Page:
When it comes to ghost stories, the Victorians were absolutely the best. It was an era that birthed Industrialism and scientific discovery, yet people held firmly to superstition and folklore. Death closely hovered around every family, regardless of wealth or class. Mourning was so common that there were societal rules about it that were to be strictly observed. When death is an almost palpable part of a culture, it is inevitable that it would be reflected in their literature and art. Ghost stories were embedded in the fabric of Victorian life and neither science nor rational thought could inhibit the lure of a supernatural tale. The possibility of an apparition both frightened and delighted in equal measure. Which, of course, brings me to Sir John Everett Millais’ ghostly painting, a concept that had been on his mind for forty years before he began to paint it.
“The picture tells its own tale. It is that of a young Roman,who has been reading through the night the letters of his lost love; and at dawn, behold, the curtains of his bed are parted, and there before him stands, in spirit or in truth, the lady herself, decked as on her bridal night, and gazing upon him with sad but loving eyes. An open door displays the winding stair down which she has come; and through a small window above it the grey dawn steals in, forming, with the light of the flaring taper at the bedside, a harmonious discord, such as the French school delight in, and which Millais used to good effect in his earlier picture, ” The Rescue”. — The Life and Letters of Sir John Everett Millais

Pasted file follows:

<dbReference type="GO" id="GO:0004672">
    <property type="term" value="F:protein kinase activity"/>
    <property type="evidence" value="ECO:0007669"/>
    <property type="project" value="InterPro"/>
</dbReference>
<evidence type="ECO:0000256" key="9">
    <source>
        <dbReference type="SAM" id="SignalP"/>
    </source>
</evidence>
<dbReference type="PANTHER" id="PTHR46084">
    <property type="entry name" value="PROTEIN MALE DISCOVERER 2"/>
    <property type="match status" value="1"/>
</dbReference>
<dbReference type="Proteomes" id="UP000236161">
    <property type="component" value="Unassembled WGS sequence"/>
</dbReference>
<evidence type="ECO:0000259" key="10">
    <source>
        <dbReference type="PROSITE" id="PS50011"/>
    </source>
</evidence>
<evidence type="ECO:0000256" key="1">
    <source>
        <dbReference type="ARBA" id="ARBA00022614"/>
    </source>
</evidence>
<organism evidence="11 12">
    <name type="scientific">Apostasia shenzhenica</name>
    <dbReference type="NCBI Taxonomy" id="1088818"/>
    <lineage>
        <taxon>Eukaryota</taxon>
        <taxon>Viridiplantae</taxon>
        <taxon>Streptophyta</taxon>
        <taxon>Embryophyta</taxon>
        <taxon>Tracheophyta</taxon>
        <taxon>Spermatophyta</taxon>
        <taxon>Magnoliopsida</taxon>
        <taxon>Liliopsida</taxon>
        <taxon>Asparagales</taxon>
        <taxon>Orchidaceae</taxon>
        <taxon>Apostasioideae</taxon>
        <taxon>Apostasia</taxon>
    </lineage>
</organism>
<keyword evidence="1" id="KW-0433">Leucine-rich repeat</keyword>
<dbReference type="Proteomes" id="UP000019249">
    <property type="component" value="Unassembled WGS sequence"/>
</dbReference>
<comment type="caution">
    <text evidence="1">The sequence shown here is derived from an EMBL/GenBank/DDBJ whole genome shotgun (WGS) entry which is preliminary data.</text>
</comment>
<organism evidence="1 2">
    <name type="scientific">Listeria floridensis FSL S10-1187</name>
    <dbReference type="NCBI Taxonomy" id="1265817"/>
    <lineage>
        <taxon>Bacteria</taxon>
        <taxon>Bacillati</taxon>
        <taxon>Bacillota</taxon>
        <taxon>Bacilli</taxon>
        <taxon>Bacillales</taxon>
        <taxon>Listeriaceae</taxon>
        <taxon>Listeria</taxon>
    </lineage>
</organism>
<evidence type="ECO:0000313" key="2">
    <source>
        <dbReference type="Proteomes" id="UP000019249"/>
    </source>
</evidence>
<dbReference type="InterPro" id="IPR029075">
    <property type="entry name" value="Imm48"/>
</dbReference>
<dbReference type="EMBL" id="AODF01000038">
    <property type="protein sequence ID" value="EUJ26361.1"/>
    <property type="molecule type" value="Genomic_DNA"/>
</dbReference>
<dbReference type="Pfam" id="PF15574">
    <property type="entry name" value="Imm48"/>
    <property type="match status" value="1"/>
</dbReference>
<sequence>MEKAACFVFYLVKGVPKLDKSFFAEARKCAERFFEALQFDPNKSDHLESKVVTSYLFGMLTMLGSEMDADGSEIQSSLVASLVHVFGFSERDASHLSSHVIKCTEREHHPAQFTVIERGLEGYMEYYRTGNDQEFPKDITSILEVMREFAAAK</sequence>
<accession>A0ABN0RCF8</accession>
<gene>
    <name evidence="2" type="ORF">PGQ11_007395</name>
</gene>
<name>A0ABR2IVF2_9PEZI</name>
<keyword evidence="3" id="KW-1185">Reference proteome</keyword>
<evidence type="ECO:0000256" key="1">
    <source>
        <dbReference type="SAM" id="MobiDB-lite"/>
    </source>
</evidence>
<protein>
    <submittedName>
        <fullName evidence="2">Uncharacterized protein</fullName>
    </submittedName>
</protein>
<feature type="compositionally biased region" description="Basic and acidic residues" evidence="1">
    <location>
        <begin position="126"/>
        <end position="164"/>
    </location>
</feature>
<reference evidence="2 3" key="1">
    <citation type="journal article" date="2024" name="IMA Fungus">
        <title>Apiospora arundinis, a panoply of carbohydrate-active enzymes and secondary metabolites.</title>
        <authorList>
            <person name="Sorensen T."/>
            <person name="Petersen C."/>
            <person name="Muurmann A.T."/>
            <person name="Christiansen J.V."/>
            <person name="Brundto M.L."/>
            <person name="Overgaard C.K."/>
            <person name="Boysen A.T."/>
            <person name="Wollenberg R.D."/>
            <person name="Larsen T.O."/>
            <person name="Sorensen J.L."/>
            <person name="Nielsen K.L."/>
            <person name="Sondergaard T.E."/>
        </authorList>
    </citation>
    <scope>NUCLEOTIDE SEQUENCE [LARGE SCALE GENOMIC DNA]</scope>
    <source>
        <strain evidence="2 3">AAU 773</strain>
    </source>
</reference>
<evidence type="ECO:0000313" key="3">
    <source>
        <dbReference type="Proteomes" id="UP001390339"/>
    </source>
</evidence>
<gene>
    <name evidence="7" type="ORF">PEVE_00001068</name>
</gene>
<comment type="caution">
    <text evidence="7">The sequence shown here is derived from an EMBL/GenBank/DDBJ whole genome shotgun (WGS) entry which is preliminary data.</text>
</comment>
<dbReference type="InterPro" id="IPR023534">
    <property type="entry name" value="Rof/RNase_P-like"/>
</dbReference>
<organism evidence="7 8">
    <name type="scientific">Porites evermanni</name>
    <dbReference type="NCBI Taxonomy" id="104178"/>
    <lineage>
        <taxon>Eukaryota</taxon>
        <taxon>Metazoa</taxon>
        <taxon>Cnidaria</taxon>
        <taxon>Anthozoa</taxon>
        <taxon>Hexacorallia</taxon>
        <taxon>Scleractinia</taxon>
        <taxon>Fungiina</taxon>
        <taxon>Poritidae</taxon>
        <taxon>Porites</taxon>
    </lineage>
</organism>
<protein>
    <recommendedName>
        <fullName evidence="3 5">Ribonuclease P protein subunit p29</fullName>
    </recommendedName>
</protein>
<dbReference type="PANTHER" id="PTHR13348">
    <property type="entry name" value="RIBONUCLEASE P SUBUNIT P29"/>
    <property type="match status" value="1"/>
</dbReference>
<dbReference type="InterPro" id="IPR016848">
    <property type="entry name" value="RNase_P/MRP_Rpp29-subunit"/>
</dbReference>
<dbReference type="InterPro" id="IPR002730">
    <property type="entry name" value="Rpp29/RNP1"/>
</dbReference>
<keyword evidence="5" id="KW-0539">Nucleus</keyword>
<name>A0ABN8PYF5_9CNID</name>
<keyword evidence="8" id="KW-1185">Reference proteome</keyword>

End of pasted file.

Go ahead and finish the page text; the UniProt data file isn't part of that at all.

Like his fellow Pre-Raphaelite artists, Millais took great pains to find just the right furniture and props to create his work. You may be familiar with the extremes he took when painting Ophelia, where model Elizabeth Siddal posed in cold water for hours and grew quite ill as a result (see my site LizzieSiddal.com.) For Speak! Speak!,Millais purchased an old four-poster bed and attempted to borrow an antique lamp from a museum. Upon learning that borrowing the lamp was forbidden, the artist drew the object and had an iron worker create a facsimile. Millais’ son remarked that from beginning to end of the work, his father took a romantic interest in the picture.
Punch had an amusing note on the painting that Millais used often to chuckle over, the suggestion being that it represented a young man whose wife had run up a fearful bill for diamonds, and this so haunts him that he has a nightmare in which she appears in a her finery. –The Life and Letters of Sir John Everett Millais
The painting, for me, also brings to mind Wilkie Collins’ The Woman in White. It’s one of my favorite Victorian mysteries and the author and Millais were great friends. Here Millais has created that same spectral presence of a startling woman in white. For more on The Woman in White and other paintings using the symbolism of white-clad ladies, see Gowns so White and Fair.